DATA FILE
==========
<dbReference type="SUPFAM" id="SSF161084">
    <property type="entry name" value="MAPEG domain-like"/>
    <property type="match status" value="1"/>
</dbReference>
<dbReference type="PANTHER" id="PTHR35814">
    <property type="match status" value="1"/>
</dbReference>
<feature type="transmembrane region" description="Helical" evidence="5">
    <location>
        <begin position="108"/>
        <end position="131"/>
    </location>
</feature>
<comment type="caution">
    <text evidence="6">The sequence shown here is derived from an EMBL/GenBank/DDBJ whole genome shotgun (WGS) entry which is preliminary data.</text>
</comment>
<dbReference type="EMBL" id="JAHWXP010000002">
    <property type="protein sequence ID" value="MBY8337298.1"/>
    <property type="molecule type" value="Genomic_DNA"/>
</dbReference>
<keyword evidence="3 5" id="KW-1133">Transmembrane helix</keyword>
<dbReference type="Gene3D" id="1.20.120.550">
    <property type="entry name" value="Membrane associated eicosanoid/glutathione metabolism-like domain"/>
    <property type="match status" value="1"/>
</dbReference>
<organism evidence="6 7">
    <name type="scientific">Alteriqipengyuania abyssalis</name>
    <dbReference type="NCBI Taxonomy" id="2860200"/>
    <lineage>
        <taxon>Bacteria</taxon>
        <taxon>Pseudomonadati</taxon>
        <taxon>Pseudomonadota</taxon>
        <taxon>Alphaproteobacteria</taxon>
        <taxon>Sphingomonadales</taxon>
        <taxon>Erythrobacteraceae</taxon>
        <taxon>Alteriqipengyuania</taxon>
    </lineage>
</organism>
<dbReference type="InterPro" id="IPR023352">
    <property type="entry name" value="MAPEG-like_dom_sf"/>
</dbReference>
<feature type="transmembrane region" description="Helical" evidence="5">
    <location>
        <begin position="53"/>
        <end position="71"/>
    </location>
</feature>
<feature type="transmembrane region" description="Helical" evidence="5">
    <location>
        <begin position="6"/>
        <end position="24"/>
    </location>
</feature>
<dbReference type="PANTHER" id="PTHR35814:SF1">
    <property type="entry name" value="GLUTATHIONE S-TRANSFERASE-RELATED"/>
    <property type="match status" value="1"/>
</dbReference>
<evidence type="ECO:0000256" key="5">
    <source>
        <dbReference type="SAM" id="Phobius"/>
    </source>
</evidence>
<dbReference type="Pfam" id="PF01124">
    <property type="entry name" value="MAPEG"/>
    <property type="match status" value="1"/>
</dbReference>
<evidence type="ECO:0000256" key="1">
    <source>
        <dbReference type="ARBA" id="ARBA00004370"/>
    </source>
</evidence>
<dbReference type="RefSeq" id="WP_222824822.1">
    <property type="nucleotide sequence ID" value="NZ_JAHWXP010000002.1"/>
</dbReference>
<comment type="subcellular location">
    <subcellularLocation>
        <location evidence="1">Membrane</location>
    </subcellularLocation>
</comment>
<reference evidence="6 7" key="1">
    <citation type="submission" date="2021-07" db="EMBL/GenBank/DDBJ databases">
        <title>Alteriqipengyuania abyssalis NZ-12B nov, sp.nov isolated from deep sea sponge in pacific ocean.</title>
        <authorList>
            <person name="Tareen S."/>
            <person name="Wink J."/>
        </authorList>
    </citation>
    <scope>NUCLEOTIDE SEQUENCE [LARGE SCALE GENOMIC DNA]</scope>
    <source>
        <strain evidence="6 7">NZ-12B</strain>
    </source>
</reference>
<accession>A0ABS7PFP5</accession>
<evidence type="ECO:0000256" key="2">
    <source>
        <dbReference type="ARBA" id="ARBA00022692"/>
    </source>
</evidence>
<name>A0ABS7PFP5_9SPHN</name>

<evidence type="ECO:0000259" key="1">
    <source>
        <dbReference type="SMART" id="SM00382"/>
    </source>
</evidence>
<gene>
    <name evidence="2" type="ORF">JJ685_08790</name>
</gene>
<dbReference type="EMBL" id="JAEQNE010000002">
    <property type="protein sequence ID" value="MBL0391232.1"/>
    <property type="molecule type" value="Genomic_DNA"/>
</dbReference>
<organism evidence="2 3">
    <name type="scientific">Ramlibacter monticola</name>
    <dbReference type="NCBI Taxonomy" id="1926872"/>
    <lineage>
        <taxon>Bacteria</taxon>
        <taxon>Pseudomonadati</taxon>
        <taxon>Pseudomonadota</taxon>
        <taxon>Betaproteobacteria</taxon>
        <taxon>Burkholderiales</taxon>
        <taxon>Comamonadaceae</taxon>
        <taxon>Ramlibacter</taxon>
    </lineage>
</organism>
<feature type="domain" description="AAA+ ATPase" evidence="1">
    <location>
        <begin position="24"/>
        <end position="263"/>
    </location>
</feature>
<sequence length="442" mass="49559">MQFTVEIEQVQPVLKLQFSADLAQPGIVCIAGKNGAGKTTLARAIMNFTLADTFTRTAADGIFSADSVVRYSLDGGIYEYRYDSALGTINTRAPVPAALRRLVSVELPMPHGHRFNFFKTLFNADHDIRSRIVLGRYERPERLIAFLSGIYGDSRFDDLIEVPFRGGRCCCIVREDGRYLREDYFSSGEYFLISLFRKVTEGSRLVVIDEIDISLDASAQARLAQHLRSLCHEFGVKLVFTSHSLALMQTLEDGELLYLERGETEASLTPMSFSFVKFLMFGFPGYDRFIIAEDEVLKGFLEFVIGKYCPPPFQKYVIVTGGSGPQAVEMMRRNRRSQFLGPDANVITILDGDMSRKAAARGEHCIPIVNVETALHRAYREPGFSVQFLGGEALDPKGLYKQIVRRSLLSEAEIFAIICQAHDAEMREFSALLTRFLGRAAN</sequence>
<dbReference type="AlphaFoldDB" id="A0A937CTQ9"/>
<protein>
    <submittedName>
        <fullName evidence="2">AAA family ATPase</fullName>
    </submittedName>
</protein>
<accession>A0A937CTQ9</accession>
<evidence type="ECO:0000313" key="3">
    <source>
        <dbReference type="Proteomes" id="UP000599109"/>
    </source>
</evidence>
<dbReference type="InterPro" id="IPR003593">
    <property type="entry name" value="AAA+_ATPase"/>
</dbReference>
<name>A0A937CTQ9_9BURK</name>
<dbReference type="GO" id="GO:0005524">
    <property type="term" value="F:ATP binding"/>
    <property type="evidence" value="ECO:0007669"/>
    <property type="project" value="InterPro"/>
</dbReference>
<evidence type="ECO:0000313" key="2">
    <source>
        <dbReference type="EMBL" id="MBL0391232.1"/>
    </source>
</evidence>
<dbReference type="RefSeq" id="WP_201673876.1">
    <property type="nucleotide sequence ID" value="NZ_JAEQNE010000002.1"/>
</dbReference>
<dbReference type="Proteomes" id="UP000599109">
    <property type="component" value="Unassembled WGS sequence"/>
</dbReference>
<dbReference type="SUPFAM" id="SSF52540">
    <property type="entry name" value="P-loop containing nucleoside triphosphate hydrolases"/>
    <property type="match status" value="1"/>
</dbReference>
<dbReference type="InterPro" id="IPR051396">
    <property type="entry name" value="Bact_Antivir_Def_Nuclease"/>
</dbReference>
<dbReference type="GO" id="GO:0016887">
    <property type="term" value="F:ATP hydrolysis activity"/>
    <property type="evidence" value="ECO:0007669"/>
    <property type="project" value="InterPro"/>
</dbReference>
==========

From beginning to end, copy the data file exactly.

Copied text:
<dbReference type="SUPFAM" id="SSF161084">
    <property type="entry name" value="MAPEG domain-like"/>
    <property type="match status" value="1"/>
</dbReference>
<dbReference type="PANTHER" id="PTHR35814">
    <property type="match status" value="1"/>
</dbReference>
<feature type="transmembrane region" description="Helical" evidence="5">
    <location>
        <begin position="108"/>
        <end position="131"/>
    </location>
</feature>
<comment type="caution">
    <text evidence="6">The sequence shown here is derived from an EMBL/GenBank/DDBJ whole genome shotgun (WGS) entry which is preliminary data.</text>
</comment>
<dbReference type="EMBL" id="JAHWXP010000002">
    <property type="protein sequence ID" value="MBY8337298.1"/>
    <property type="molecule type" value="Genomic_DNA"/>
</dbReference>
<keyword evidence="3 5" id="KW-1133">Transmembrane helix</keyword>
<dbReference type="Gene3D" id="1.20.120.550">
    <property type="entry name" value="Membrane associated eicosanoid/glutathione metabolism-like domain"/>
    <property type="match status" value="1"/>
</dbReference>
<organism evidence="6 7">
    <name type="scientific">Alteriqipengyuania abyssalis</name>
    <dbReference type="NCBI Taxonomy" id="2860200"/>
    <lineage>
        <taxon>Bacteria</taxon>
        <taxon>Pseudomonadati</taxon>
        <taxon>Pseudomonadota</taxon>
        <taxon>Alphaproteobacteria</taxon>
        <taxon>Sphingomonadales</taxon>
        <taxon>Erythrobacteraceae</taxon>
        <taxon>Alteriqipengyuania</taxon>
    </lineage>
</organism>
<dbReference type="InterPro" id="IPR023352">
    <property type="entry name" value="MAPEG-like_dom_sf"/>
</dbReference>
<feature type="transmembrane region" description="Helical" evidence="5">
    <location>
        <begin position="53"/>
        <end position="71"/>
    </location>
</feature>
<feature type="transmembrane region" description="Helical" evidence="5">
    <location>
        <begin position="6"/>
        <end position="24"/>
    </location>
</feature>
<dbReference type="PANTHER" id="PTHR35814:SF1">
    <property type="entry name" value="GLUTATHIONE S-TRANSFERASE-RELATED"/>
    <property type="match status" value="1"/>
</dbReference>
<evidence type="ECO:0000256" key="5">
    <source>
        <dbReference type="SAM" id="Phobius"/>
    </source>
</evidence>
<dbReference type="Pfam" id="PF01124">
    <property type="entry name" value="MAPEG"/>
    <property type="match status" value="1"/>
</dbReference>
<evidence type="ECO:0000256" key="1">
    <source>
        <dbReference type="ARBA" id="ARBA00004370"/>
    </source>
</evidence>
<dbReference type="RefSeq" id="WP_222824822.1">
    <property type="nucleotide sequence ID" value="NZ_JAHWXP010000002.1"/>
</dbReference>
<comment type="subcellular location">
    <subcellularLocation>
        <location evidence="1">Membrane</location>
    </subcellularLocation>
</comment>
<reference evidence="6 7" key="1">
    <citation type="submission" date="2021-07" db="EMBL/GenBank/DDBJ databases">
        <title>Alteriqipengyuania abyssalis NZ-12B nov, sp.nov isolated from deep sea sponge in pacific ocean.</title>
        <authorList>
            <person name="Tareen S."/>
            <person name="Wink J."/>
        </authorList>
    </citation>
    <scope>NUCLEOTIDE SEQUENCE [LARGE SCALE GENOMIC DNA]</scope>
    <source>
        <strain evidence="6 7">NZ-12B</strain>
    </source>
</reference>
<accession>A0ABS7PFP5</accession>
<evidence type="ECO:0000256" key="2">
    <source>
        <dbReference type="ARBA" id="ARBA00022692"/>
    </source>
</evidence>
<name>A0ABS7PFP5_9SPHN</name>

<evidence type="ECO:0000259" key="1">
    <source>
        <dbReference type="SMART" id="SM00382"/>
    </source>
</evidence>
<gene>
    <name evidence="2" type="ORF">JJ685_08790</name>
</gene>
<dbReference type="EMBL" id="JAEQNE010000002">
    <property type="protein sequence ID" value="MBL0391232.1"/>
    <property type="molecule type" value="Genomic_DNA"/>
</dbReference>
<organism evidence="2 3">
    <name type="scientific">Ramlibacter monticola</name>
    <dbReference type="NCBI Taxonomy" id="1926872"/>
    <lineage>
        <taxon>Bacteria</taxon>
        <taxon>Pseudomonadati</taxon>
        <taxon>Pseudomonadota</taxon>
        <taxon>Betaproteobacteria</taxon>
        <taxon>Burkholderiales</taxon>
        <taxon>Comamonadaceae</taxon>
        <taxon>Ramlibacter</taxon>
    </lineage>
</organism>
<feature type="domain" description="AAA+ ATPase" evidence="1">
    <location>
        <begin position="24"/>
        <end position="263"/>
    </location>
</feature>
<sequence length="442" mass="49559">MQFTVEIEQVQPVLKLQFSADLAQPGIVCIAGKNGAGKTTLARAIMNFTLADTFTRTAADGIFSADSVVRYSLDGGIYEYRYDSALGTINTRAPVPAALRRLVSVELPMPHGHRFNFFKTLFNADHDIRSRIVLGRYERPERLIAFLSGIYGDSRFDDLIEVPFRGGRCCCIVREDGRYLREDYFSSGEYFLISLFRKVTEGSRLVVIDEIDISLDASAQARLAQHLRSLCHEFGVKLVFTSHSLALMQTLEDGELLYLERGETEASLTPMSFSFVKFLMFGFPGYDRFIIAEDEVLKGFLEFVIGKYCPPPFQKYVIVTGGSGPQAVEMMRRNRRSQFLGPDANVITILDGDMSRKAAARGEHCIPIVNVETALHRAYREPGFSVQFLGGEALDPKGLYKQIVRRSLLSEAEIFAIICQAHDAEMREFSALLTRFLGRAAN</sequence>
<dbReference type="AlphaFoldDB" id="A0A937CTQ9"/>
<protein>
    <submittedName>
        <fullName evidence="2">AAA family ATPase</fullName>
    </submittedName>
</protein>
<accession>A0A937CTQ9</accession>
<evidence type="ECO:0000313" key="3">
    <source>
        <dbReference type="Proteomes" id="UP000599109"/>
    </source>
</evidence>
<dbReference type="InterPro" id="IPR003593">
    <property type="entry name" value="AAA+_ATPase"/>
</dbReference>
<name>A0A937CTQ9_9BURK</name>
<dbReference type="GO" id="GO:0005524">
    <property type="term" value="F:ATP binding"/>
    <property type="evidence" value="ECO:0007669"/>
    <property type="project" value="InterPro"/>
</dbReference>
<evidence type="ECO:0000313" key="2">
    <source>
        <dbReference type="EMBL" id="MBL0391232.1"/>
    </source>
</evidence>
<dbReference type="RefSeq" id="WP_201673876.1">
    <property type="nucleotide sequence ID" value="NZ_JAEQNE010000002.1"/>
</dbReference>
<dbReference type="Proteomes" id="UP000599109">
    <property type="component" value="Unassembled WGS sequence"/>
</dbReference>
<dbReference type="SUPFAM" id="SSF52540">
    <property type="entry name" value="P-loop containing nucleoside triphosphate hydrolases"/>
    <property type="match status" value="1"/>
</dbReference>
<dbReference type="InterPro" id="IPR051396">
    <property type="entry name" value="Bact_Antivir_Def_Nuclease"/>
</dbReference>
<dbReference type="GO" id="GO:0016887">
    <property type="term" value="F:ATP hydrolysis activity"/>
    <property type="evidence" value="ECO:0007669"/>
    <property type="project" value="InterPro"/>
</dbReference>